Aurélie Godet

Festive Drag in Context: Historicizing Transvestism in New Orleans from the Eighteenth Century to the Present


While Judith Butler’s and Marjorie Garber’s works have been invaluable for challenging the supposedly natural relationships between binary sex, gender, and sexuality, their theoretical insights have sometimes been criticized for their apparent disconnection from specific sociohistorical contexts in which “gender trouble” (Butler) and “category crises” (Garber) emerge.

This paper is an attempt to resist the imposition of contemporary gender and sexual identities onto past cross-dressing practices by shifting attention away from a metaphoric use of drag or a recognizablecross-dressing figure to multiple forms of cross-dressing practices in one specific locale – i.e New Orleans, a city that has sometimes been described as a “cultural blender of the Atlantic world” (Sylvia Frey) –, on specific occasions (festivals such as Mardi Gras), but over a long period of time (from 1718 until today).

In doing so I carve out analytic space for practices that do not always attach to recognizable cultural figures (such as the “passing woman” or the “drag queen”) and may actually be harder to interpret. These include the cross-dressing of a French Company of the Indies clerk at a 1730 Lundi Gras wedding, the cross-dressing of male and female Mardi Gras celebrants in the 1870s and 1880s, the transvestism of “female impersonators” at gay carnival balls in the 1960s and 1970s as well as the contemporary gender-bending practices of participants in the “Red Dress Run.”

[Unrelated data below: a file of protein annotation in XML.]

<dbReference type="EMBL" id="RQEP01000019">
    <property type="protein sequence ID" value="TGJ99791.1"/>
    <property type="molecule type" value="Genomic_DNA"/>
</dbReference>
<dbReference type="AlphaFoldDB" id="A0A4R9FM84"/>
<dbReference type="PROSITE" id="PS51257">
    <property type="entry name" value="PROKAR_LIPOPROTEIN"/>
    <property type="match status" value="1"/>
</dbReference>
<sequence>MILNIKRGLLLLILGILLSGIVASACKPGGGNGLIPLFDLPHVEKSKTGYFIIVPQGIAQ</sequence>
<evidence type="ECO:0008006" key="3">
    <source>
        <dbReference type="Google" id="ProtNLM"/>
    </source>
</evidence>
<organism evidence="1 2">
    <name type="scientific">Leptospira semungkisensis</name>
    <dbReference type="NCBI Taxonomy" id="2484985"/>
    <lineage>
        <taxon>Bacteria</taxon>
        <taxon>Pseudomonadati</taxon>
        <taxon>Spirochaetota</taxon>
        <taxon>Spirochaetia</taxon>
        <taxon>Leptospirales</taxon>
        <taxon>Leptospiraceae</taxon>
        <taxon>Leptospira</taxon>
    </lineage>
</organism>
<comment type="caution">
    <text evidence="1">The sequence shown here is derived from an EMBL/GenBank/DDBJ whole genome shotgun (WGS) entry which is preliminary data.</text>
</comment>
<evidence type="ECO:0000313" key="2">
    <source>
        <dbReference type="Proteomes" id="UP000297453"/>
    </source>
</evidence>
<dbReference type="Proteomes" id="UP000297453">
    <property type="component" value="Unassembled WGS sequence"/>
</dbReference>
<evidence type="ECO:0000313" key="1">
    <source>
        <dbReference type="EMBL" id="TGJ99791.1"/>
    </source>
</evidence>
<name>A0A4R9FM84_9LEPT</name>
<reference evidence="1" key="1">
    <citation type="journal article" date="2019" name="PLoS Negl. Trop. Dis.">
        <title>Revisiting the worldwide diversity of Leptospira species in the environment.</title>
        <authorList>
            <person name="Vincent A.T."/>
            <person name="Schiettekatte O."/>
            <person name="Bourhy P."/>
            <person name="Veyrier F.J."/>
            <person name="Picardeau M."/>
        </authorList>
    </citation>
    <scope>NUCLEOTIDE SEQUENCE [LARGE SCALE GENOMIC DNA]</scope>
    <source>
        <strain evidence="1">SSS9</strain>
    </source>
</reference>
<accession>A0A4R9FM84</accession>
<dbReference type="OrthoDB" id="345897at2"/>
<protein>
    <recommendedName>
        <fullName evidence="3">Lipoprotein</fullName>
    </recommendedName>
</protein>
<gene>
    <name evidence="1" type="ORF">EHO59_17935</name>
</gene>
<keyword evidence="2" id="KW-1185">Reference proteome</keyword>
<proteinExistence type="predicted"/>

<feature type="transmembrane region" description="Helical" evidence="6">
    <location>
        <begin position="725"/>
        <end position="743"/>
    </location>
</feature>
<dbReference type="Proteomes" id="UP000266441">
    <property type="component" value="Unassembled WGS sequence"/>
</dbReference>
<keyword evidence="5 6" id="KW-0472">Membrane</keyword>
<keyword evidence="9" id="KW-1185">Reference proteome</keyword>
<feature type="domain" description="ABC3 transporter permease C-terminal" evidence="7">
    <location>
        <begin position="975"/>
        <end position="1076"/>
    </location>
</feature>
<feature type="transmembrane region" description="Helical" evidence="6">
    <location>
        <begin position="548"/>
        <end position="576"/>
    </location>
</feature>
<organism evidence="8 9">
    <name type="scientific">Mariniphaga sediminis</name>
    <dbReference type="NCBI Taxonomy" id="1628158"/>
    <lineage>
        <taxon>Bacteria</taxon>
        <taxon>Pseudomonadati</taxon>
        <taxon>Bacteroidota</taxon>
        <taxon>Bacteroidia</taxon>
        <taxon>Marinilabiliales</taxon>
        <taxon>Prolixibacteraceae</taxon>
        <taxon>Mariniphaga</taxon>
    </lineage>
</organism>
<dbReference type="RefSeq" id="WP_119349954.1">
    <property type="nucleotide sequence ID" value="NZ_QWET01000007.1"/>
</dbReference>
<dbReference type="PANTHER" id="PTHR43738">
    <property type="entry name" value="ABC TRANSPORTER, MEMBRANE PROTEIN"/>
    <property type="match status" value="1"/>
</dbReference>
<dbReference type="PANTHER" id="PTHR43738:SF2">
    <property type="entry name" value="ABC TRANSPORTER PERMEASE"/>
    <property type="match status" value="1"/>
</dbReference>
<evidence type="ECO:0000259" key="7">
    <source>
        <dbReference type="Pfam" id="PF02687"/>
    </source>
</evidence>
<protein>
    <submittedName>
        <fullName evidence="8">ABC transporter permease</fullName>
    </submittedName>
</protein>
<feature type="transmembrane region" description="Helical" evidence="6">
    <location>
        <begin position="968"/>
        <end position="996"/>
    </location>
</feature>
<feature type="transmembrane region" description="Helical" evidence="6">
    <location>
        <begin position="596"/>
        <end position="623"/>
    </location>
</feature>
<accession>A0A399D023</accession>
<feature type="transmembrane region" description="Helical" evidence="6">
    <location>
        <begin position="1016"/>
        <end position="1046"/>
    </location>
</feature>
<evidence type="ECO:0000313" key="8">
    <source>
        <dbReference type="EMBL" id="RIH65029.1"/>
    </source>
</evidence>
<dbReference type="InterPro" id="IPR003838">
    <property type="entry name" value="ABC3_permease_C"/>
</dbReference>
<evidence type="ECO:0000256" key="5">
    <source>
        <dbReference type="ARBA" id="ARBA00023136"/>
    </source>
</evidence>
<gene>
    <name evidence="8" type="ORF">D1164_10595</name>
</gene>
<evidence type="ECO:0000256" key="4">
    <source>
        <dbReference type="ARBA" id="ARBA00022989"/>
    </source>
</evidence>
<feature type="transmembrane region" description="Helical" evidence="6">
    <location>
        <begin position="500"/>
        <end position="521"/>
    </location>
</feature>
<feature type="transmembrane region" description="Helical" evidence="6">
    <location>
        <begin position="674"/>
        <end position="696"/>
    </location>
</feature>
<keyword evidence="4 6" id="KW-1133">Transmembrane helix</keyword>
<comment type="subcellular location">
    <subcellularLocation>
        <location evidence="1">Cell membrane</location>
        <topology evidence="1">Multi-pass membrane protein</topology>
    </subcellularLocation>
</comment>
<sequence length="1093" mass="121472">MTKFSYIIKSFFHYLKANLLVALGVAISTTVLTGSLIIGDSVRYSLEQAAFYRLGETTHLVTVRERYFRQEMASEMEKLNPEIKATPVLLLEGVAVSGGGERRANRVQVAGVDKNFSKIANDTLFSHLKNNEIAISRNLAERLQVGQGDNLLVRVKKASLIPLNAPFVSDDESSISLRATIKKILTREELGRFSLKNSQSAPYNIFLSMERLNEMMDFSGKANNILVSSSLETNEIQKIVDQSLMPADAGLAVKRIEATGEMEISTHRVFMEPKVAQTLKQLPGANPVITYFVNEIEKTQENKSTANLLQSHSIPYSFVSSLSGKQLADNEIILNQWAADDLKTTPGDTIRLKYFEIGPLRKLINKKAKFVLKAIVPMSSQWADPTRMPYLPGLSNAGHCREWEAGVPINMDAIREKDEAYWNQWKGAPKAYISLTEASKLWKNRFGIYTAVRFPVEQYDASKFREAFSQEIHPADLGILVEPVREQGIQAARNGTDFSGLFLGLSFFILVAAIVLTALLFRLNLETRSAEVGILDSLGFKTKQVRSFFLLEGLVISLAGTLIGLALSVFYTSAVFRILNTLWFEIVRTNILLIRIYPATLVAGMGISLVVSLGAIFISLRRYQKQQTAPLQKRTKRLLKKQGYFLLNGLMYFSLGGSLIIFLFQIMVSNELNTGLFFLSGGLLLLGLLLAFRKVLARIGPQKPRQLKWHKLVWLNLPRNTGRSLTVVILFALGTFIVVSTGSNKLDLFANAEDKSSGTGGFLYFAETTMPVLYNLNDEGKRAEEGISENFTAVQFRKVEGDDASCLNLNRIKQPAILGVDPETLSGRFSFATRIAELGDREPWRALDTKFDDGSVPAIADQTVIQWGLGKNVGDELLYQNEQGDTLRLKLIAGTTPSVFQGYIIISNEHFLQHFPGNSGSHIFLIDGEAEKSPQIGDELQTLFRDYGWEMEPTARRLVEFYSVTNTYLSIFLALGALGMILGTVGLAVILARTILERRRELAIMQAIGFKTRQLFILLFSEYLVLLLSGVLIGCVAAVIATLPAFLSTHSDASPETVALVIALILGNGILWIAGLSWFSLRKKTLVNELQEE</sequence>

Taken together, these case studies will hopefully shedlight on the extent to which understandings of gender (and occasionally race) have changed over the past three centuries in New Orleans and, more largely, in the Atlantic world. 



Aurélie Godet is an Associate Professor of US History at Nantes Université, France. She is the co-editor of the online, peer-reviewed Journal of Festive Studies and is currently at work on a manuscript titled Festive City: The Politics of Leisure in New Orleans fromthe Colonial Era to the Present.